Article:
Axon has announced the completion of what it says is the industry's first center for artificial intelligence (AI) training on public safety data. The AI center analyzes police-specific data and is designed to comply with the FBI's Criminal Justice Information Services (CJIS) Security Policy.

Public safety agencies must opt-in to share data with the center, where it will be used to train AI models that will automate workflows to make the public safety community more efficient. The center's heightened level of security will enable law enforcement to take advantage of the benefits of artificial intelligence through Axon products while ensuring the data used to develop these systems is secure.

The team of specialists at the AI center will work on developing a range of future capabilities to help increase police efficiency and efficacy, including software to enable vehicle, speech and critical event recognition. Initially, the team will focus on training the AI algorithm for automatic license plate recognition to aid law enforcement in automated data analysis. Today, without the purchase of expensive, specialized hardware, officers must go through the process of manually viewing license plates and physically typing them into a system to match against a database.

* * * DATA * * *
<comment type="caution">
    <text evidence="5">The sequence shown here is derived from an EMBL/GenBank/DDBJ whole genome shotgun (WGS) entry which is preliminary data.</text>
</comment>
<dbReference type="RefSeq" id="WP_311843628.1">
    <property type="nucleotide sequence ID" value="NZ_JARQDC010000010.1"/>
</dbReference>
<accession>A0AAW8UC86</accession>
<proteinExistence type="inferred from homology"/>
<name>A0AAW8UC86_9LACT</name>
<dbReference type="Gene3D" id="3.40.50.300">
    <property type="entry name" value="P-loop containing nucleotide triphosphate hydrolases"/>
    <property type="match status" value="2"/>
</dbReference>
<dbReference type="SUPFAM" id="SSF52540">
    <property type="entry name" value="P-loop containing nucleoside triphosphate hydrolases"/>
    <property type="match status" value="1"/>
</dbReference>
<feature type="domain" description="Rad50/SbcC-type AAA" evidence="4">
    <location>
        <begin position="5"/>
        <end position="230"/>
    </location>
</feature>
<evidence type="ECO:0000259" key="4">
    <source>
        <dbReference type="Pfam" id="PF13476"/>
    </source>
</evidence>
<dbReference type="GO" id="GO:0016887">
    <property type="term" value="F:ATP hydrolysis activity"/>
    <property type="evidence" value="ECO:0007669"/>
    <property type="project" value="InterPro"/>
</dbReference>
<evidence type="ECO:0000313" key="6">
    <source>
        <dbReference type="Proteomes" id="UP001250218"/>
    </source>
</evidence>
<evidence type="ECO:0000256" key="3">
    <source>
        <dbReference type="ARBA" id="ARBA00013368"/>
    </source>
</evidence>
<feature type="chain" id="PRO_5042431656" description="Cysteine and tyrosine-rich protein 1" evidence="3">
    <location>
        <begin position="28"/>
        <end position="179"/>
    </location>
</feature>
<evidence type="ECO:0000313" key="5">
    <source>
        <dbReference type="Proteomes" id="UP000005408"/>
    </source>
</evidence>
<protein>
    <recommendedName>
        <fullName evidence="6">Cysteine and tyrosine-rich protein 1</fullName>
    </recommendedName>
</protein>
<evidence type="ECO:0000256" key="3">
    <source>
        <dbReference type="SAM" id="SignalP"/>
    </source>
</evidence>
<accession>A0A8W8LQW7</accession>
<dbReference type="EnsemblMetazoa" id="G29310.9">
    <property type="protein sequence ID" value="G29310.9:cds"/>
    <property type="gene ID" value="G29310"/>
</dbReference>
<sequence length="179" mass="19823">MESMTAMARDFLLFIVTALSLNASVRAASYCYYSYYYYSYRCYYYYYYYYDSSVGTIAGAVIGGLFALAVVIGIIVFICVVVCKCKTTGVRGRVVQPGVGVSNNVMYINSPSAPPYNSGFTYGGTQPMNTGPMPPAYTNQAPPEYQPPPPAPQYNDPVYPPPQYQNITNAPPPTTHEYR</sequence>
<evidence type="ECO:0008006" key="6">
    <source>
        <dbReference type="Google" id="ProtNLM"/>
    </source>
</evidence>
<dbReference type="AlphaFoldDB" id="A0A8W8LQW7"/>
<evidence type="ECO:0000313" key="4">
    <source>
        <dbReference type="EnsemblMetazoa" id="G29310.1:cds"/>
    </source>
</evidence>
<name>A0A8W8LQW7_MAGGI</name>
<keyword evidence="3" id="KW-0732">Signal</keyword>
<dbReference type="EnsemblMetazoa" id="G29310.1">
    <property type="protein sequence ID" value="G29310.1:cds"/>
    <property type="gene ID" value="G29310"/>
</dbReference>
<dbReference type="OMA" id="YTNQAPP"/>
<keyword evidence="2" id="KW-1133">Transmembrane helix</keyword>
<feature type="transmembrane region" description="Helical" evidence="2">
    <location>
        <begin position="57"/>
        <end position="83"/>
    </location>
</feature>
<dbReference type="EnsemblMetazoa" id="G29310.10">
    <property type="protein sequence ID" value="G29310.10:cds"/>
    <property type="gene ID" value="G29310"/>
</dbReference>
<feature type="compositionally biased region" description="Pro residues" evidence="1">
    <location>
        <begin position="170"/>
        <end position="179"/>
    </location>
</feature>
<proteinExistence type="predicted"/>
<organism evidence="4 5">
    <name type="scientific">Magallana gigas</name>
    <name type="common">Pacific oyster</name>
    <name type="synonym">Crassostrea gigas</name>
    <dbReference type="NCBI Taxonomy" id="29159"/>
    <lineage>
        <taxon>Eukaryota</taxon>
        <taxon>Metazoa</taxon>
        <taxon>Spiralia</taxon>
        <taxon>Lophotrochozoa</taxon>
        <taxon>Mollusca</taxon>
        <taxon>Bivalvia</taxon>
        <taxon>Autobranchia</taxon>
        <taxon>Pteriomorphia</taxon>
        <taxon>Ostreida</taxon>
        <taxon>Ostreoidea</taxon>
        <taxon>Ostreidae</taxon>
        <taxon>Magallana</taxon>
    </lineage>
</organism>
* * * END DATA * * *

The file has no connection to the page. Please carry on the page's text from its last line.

“Officers spend, on average, two-thirds of each shift sitting behind a keyboard doing paperwork,” says Moji Solgi, Axon's Director of AI and Machine Learning. “Our team is applying AI, machine learning and data science to common policing problems and eliminating pain points for agencies, including manual paperwork. The ultimate goal of the AI center is to help accelerate the introduction of AI-powered capabilities for public safety.”

Axon formed its AI Research Team in February 2017 after acquiring two AI research and engineering groups, Dextro and Misfit (previously part of Fossil Group, Inc.). Additional AI solutions the team is currently working on include:

  • Vehicle recognition: The ability to recognize the make, model, year, and color of vehicles on the road will help law enforcement in situations such as finding missing children.
  • Speech transcription: Automatically converting speech to text is a step toward automating record keeping and data entry by police officers, eliminating manual paperwork.
  • Critical event recognition: Developing an AI solution to detect officers' actions, such as foot chases, could help notify other officers that a critical event is unfolding.

With more than 24 petabytes of customer data currently active on Evidence.com, Axon is calling upon agencies who are willing to participate in the Axon AI Insider program by opting in to share data. Agencies interested in becoming a data partner can email [email protected] to learn more.

For more information about Axon, visit www.axon.com.

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